Mistake #7 – Assuming You Can Get On Any Horse And Simply
Not all horses are the same. Some you can get on and easily
ride. Some are so green that you could be easily injured if
you have little or no riding experience. The ones easy to
ride are typically older horses. They have been ridden the
most and will be the most forgiving of a beginning rider's
mistakes. The younger horses will be the hardest to ride unless
they have been thoroughly broke.
Mistake #6 – Assuming A Horse Trainer's Technique Is The
Only Way To Train A Horse
When novice horse owners begin to experience problems with
their horse, they go looking for answers. The first place
they look is in books. When the author of the book explains
a training technique, the reader assumes that's how it's done
by everyone. But when they can't train their horse with that
technique, they assume a dumb or untrainable horse. What novice
horse owners need to know is that there are typically lots
of ways to train a horse to do one thing. If you try something
and it doesn't work, try something else.
Mistake #5 – Not Riding A Horse Enough
New horse owners experience problems with horses not because
the horse suddenly went sour, but because they don't ride
their horses enough. About the best thing you can do to have
a good horse is to ride it and ride it and ride it. Don't
ride him just once every couple weeks. Horses need to ridden
a lot to make them a good riding horse.
Mistake #4 – Thinking A Problem With The Horse Is The
Although a horse may have some problems, they are typically
a result of the horse's owner. There are rarely horse problems
– it's more likely there are problem riders. For instance,
if you can't get your horse to ride away from home (this is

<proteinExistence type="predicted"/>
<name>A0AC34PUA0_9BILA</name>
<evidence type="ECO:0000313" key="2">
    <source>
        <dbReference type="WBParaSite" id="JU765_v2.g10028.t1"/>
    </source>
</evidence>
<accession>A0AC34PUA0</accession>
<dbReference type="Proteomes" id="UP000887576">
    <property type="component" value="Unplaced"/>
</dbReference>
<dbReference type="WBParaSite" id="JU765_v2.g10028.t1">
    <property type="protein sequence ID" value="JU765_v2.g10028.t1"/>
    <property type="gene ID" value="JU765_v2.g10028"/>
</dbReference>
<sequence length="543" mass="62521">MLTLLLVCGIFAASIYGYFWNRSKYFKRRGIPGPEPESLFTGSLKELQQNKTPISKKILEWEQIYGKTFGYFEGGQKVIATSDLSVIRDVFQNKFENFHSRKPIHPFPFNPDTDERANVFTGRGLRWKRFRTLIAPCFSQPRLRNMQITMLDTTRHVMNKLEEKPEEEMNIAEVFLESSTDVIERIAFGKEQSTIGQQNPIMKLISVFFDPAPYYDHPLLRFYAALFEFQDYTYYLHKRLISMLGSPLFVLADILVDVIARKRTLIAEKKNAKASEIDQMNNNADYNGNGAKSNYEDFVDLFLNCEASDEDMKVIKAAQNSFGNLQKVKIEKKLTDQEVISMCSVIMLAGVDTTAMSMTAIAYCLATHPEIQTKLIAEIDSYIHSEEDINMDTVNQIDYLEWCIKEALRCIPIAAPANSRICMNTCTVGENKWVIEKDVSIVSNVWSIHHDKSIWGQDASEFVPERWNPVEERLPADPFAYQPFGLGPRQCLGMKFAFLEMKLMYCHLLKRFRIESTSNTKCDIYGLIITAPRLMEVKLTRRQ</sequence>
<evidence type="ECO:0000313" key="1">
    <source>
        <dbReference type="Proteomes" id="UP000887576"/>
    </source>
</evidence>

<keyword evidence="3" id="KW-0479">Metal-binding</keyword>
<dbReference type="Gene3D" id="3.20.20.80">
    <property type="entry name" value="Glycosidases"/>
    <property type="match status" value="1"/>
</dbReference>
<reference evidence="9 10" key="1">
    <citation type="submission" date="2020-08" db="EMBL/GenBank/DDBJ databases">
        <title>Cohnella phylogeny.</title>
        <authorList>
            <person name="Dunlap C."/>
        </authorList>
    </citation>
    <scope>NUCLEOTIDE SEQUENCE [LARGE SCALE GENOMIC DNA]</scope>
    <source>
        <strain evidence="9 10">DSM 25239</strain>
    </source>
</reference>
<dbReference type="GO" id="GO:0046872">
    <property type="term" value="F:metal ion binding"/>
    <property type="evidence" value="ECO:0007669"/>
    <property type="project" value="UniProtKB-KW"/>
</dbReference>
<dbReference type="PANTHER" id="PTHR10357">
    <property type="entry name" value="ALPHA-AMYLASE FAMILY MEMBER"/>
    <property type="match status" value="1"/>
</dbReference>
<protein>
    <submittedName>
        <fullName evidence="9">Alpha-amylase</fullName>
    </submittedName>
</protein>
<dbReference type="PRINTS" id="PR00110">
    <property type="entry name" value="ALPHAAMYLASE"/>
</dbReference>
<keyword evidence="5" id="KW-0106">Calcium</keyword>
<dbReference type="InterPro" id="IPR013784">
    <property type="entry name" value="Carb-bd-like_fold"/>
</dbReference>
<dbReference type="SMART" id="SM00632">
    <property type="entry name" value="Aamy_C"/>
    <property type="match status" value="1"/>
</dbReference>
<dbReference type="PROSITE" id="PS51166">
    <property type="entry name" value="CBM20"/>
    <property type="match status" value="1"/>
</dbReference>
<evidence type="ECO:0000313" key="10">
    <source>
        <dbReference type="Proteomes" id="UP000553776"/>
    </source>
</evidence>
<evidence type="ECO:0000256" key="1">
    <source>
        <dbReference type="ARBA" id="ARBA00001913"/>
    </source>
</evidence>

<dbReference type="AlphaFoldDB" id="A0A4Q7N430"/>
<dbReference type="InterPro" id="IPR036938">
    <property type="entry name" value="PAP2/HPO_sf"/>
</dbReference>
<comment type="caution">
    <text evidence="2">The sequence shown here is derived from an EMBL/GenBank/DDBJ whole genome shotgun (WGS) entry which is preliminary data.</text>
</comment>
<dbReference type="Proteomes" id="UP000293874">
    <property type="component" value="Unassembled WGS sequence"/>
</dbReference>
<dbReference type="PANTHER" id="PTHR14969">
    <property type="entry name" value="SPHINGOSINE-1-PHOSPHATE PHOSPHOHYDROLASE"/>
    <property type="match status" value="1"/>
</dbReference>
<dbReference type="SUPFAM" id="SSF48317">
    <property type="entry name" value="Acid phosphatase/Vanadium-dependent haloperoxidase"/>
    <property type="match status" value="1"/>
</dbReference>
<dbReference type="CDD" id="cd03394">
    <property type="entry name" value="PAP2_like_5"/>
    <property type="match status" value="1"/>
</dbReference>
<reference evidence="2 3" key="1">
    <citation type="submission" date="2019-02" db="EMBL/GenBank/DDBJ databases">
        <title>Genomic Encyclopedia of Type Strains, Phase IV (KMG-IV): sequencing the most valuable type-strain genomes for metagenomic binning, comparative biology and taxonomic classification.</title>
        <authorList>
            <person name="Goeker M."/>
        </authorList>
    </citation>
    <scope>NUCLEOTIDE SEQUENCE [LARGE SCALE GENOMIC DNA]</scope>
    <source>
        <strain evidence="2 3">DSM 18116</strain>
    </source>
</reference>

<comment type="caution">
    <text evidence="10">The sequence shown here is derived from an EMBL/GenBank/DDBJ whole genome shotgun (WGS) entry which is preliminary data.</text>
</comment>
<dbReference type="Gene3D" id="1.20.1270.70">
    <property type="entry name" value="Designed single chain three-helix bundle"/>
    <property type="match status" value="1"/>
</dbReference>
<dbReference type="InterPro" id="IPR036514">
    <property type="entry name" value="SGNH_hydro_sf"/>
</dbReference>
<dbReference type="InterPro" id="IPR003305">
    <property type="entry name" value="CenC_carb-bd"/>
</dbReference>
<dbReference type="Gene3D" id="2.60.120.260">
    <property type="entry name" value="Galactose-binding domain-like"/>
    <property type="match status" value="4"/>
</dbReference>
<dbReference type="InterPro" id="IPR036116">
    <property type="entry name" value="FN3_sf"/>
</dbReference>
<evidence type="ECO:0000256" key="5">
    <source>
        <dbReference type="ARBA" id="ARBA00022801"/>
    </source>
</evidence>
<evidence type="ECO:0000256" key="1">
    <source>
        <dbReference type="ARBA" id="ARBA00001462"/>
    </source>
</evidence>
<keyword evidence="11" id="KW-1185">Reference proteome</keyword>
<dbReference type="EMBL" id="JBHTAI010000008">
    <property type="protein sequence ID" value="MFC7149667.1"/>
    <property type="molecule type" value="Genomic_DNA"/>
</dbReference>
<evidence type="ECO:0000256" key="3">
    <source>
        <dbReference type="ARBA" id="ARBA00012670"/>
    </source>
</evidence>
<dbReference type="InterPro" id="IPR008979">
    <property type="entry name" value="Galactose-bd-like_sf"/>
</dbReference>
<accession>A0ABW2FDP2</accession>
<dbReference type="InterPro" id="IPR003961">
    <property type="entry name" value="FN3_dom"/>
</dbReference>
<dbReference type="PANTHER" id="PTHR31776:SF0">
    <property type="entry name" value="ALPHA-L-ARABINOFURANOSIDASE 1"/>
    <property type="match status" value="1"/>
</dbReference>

called “Barn Sour”) it's likely because you don't have control
over him. You can establish control with various techniques
such as Doubling.
Mistake #3 – Not Understanding How Horses Think
Horses do not think like dogs or cats. Horses are a prey
animal which means they run from scary things. They have thousands
of years of the “flight instinct” built in their brains. To
successfully train them takes patience and understanding that
they are naturally fearful and cynical.
Mistake #2 – Not Knowing That Every Interaction With A
Horse Is A Training Exercise
Every time you interact with your horse you are training
him. Even if your horse is well trained with the lead rope,
you are training him every time you use the lead rope. Even
when you pet your horse, you are training him. Novice horse
owners must think through what they do when working with their
horse because they can easily and unknowingly affect a horse's
Mistake #1 – Riding A Horse With Little Or No Understanding
A typical novice horse owner will ride their new horse not
knowing horse-riding skills. It is important to have an understanding
of riding techniques because horses react to leg pressure,
how you sit in the saddle, whether or not the rider is tense,
and a whole host of other things.
Let's face it. Horses need to be understood for a horse owner
to be successful with his horse. The best thing novice horse
owners can do is learn how to ride, learn how horses think,
learn what works good to shape horses' behavior, and understand
that constantly riding a horse is just about the best thing
you can do to have a good horse.
About The Author
Andy Curry is a nationally known horse trainer and author
of several best selling horse training and horse care books.
For information visit his website at www.horsetrainingandtips.com.
He is also the leading expert on Jesse Beery's horse training
methods which ca